ASU professor receives innovation award to study dating in the digital age

June 17, 2021

Liesel Sharabi, an assistant professor in the Hugh Downs School of Human Communication, is the first recipient of the Hugh Downs School Faculty Innovation Award.

Sharabi, who studies interpersonal communication in the digital age, began her service at Arizona State University in fall  2020. Liesel Sharabi Assistant Professor Liesel Sharabi Download Full Image

The two-year award was established in 2020 in memory of Hugh Downs by his son, Hugh R. “H.R.” Downs; his daughter, Deirdre Downs; and his grandson, Cameron Black. Hugh Downs, for whom the ASU school of human communication was named, was best known as an Emmy Award-winning American broadcaster, author, host and founding voice in modern American media. He died on July 1, 2020, at the age of 99.

“Professor Sharabi is well known for her cutting-edge research on the role technology plays in how people communicate in relationships,” said Hugh Downs School Associate Director and Professor Laura Guerrero, who directed the search committee that recruited Sharabi.

“In addition to publishing in numerous academic journals, she authors a blog called ‘Dating in the Digital Age’ for Psychology Today. Her work has also been featured in popular press outlets such as the Huffington Post and New York Magazine. Her research on relational communication and technology complements the research interests of Hugh Downs School faculty by looking at how technology is changing the communicative landscape in modern dating relationships.”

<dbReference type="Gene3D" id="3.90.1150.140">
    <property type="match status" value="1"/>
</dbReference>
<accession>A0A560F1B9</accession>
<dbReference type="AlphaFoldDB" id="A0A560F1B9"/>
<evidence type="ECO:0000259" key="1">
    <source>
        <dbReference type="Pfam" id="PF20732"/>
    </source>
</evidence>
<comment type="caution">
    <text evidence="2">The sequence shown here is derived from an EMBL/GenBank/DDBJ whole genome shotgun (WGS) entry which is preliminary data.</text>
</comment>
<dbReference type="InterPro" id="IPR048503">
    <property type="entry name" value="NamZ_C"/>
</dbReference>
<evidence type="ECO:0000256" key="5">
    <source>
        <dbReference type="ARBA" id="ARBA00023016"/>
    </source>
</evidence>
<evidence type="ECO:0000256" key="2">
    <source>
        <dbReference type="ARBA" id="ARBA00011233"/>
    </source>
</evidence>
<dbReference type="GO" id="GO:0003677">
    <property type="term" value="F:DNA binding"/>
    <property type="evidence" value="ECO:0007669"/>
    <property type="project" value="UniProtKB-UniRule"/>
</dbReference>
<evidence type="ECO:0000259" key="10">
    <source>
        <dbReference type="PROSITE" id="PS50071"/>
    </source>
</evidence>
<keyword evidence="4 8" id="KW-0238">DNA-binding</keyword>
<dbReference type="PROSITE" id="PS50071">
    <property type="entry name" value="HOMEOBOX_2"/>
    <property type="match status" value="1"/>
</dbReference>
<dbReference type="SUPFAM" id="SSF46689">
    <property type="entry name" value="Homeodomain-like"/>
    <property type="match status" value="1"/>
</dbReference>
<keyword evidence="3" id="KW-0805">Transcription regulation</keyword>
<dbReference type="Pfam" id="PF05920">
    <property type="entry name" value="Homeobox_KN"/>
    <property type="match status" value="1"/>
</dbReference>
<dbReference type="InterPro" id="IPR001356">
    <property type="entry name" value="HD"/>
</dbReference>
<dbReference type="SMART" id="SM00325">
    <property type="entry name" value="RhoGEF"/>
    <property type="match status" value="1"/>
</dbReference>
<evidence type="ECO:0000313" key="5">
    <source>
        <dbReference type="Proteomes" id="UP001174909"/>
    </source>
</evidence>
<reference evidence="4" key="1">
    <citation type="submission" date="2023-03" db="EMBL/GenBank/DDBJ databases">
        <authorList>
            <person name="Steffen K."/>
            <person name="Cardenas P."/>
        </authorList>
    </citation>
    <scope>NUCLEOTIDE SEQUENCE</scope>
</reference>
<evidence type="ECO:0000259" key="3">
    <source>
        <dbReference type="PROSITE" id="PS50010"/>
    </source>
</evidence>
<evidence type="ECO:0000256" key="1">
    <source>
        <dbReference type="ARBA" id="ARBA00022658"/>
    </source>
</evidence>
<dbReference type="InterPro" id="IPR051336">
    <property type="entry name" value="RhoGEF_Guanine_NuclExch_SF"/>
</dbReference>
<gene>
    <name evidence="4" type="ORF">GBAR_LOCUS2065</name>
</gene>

Sharabi will receive $5,000 a year for two years to support three projects:

Project No. 1: Dating in virtual reality

In the past few decades, digital dating via websites and mobile apps has become a multibillion-dollar industry and the most common way for couples in the United States to meet.

According to Sharabi, virtual reality (VR) is likely to be an important player in how singles interact.

“VR promises to be a new frontier in social interaction, potentially infiltrating the digital dating scene and blurring the boundary between mediated and face-to-face relationships,” she said. 

To study dating and virtual realities, Sharabi will collaborate with Jonathan Pettigrew, an associate professor in the Hugh Downs School, and ASU’s engineering school to develop equipment and software. The team will run experiments by sending people on immersive VR first dates. Participants will actually be in different locations and wear VR headsets such that the partner’s social presence is very apparent. 

“We are going to randomly pair people up and then observe their VR first dates. We're going to look at the communication process, how they orient towards each other as well as how they behave,” Sharabi said.

The team will look at relationship outcomes such as conversational satisfaction and if partners want to see each other for a second date (either face-to-face or via VR). 

“We’re going to compare this experience to face-to-face dating as well as digital dating where people interact through text on a computer. Then we will look at how the outcomes compare to traditional forms of dating.”